If you’re a parent, there’s nothing you won’t do to ensure the health and well being of your child, including providing the best food available. But what do you do when you find that food contains toxic metals that can contribute to the possibility of cancer, heart disease, and impaired brain development?
Halloween is full of scary fun. But here’s something to really be scared about: not getting a flu shot. While you’re planning your costume and your parties, remember to carve out a moment to get protected against this dangerous disease.
The Centers for Disease Control and Prevention (CDC) has recommended that all adults and children over the age of six months receive their flu shot by the end of October, and our concierge family doctors in Jupiter second that advice.
The concept of air conditioning was first proposed by Florida physician and inventor Dr. John Gorrie in the 1840s. Gorrie believed that cooling was the key to avoiding diseases like malaria and making patients more comfortable, but his rudimentary system for cooling hospital rooms required ice to be shipped to Florida from frozen lakes and streams in the northern United States.
To get around this logistical challenge, Gorrie began experimenting with the concept of artificial cooling. He designed a machine that created ice using a compressor powered by a horse, water, wind-driven sails, or steam, and was granted a patent for it in 1851.
But it wasn’t until 1902 that Willis Carrier perfected the process and introduced it at the St. Louis World’s Fair in 1904.
Nowadays, most Americans, especially here in Florida, have air conditioning in their homes. But if you’re one of those who prefer not to use it, or if your power goes out, or you travel somewhere that lacks it, our concierge family practice doctors at MD 2.0 in Jupiter want to offer some tips on how to get a good night’s sleep in the summer heat.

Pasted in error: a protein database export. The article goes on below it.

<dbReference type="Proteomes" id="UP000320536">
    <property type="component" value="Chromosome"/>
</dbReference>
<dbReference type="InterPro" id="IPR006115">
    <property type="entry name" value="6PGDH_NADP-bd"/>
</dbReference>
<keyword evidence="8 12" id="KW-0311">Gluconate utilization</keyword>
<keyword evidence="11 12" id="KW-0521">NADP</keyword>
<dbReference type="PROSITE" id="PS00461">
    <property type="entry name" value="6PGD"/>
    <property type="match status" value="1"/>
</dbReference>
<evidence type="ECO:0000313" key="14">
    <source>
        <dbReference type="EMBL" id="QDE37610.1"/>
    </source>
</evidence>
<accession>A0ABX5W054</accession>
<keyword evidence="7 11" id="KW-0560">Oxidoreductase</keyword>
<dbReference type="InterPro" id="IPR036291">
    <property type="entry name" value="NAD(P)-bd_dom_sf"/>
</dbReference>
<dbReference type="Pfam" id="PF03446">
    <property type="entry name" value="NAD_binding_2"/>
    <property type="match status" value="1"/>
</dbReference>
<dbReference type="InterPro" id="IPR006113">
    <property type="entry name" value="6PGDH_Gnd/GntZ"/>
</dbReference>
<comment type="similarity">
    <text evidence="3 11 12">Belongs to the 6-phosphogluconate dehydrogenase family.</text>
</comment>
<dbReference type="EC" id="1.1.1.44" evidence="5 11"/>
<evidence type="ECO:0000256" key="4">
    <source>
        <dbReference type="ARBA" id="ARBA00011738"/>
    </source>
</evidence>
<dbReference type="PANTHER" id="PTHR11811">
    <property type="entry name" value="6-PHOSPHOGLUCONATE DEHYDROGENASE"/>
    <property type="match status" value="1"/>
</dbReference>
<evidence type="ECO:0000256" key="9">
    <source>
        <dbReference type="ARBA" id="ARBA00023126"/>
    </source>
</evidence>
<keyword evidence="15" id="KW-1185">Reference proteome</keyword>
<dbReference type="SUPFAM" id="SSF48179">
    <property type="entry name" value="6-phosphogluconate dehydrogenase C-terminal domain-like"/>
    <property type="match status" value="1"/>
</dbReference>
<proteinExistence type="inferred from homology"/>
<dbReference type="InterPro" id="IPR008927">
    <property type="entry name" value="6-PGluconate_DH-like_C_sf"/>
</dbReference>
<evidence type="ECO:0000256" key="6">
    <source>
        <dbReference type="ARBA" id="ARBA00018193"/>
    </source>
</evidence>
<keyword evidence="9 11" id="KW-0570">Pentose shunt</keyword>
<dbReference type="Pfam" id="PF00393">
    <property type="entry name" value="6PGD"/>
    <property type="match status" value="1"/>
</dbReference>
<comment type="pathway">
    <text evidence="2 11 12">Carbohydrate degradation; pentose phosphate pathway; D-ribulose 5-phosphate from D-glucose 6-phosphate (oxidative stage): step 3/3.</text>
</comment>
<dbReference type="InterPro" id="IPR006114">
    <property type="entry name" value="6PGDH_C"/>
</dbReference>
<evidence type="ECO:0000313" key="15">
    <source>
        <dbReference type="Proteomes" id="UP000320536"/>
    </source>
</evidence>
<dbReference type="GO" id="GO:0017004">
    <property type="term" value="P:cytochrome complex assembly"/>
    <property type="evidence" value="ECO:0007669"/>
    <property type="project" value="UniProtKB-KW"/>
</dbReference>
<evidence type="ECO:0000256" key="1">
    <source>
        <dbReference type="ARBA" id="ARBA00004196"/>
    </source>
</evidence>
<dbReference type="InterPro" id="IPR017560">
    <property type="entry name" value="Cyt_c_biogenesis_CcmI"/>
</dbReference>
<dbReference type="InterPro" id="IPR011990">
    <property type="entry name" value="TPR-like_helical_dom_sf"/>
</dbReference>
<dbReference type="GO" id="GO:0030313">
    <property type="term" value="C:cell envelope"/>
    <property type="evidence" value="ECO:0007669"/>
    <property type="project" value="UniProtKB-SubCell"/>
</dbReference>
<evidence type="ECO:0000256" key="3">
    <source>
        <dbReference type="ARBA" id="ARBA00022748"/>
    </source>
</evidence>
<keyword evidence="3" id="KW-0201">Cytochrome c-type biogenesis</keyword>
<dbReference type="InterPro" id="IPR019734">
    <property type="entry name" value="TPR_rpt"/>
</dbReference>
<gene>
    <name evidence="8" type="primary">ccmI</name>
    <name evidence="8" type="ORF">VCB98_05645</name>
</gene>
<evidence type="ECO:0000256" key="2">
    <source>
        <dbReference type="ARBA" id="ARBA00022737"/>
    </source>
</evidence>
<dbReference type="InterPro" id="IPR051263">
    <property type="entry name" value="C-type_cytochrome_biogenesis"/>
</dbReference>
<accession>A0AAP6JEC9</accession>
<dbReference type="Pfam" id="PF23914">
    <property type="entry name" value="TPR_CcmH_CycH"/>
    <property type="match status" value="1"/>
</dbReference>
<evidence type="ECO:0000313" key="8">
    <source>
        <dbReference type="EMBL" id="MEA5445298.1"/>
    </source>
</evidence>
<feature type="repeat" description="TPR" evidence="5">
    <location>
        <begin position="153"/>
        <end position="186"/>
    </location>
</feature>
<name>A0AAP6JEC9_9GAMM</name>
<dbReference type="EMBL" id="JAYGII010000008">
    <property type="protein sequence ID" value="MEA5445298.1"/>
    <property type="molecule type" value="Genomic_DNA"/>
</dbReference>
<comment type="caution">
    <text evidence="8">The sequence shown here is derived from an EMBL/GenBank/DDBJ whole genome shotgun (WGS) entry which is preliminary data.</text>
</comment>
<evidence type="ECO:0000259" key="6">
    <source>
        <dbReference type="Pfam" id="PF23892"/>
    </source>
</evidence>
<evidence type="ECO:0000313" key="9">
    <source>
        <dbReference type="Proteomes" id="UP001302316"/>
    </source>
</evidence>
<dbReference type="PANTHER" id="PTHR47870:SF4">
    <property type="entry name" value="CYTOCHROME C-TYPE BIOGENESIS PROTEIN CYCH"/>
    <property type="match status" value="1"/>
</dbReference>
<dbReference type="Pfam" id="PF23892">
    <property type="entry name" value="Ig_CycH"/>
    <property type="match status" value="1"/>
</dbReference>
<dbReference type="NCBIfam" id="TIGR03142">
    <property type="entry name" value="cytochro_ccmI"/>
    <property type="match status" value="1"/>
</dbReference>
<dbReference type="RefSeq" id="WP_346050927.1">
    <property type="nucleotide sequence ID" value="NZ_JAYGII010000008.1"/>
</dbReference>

The only thing worse than having insomnia is having insomnia on a hot summer night. To keep your cool, try the following.
Cool the room
According to the National Sleep Foundation (NSF), if you are sleeping and the temperature rises above 75 degrees Fahrenheit, it can wake you up. So be sure to keep the room as cool as possible by:
• closing the blinds and windows during the day to prevent heat buildup during the hottest part of the day;
• using a fan to keep the air circulating and supply “white noise” to block out street sounds;
• placing a bowl of ice or ice packs in front of the fan, which will help chill the air;
• dampening a sheet and hanging it across the window, both to block out light and heat, and to take advantage of cooling evaporation as it dries.
Cool the bed
• Use cotton, linen, or bamboo sheets, which provide breathability. Also avoid high-thread-count sheets, which tend to trap body heat. Opt for sheets with thread counts under 400.
• Some pillows—like those stuffed with buckwheat—are specifically made to stay cool. Or you can try putting your pillow inside a plastic bag in the freezer for an hour or so before bedtime. Alternatively, place ice packs inside the pillowcase.
• Remove all extraneous bedding, including blankets and extra pillows, which tends to hold heat.
• Avoid alcohol or heavy meals—especially carb-heavy foods—in the evening. Alcohol dehydrates you as well as making you feel hotter, and large meals produce extra heat in your body during digestion.
• Take a cool bath or shower or a dip in the pool just before bedtime. The evaporation of the moisture on your skin acts to cool you.
• Fill a hot water bottle with water and freeze it, then take it to bed and place it beneath your knees or neck, or on your chest or wrists.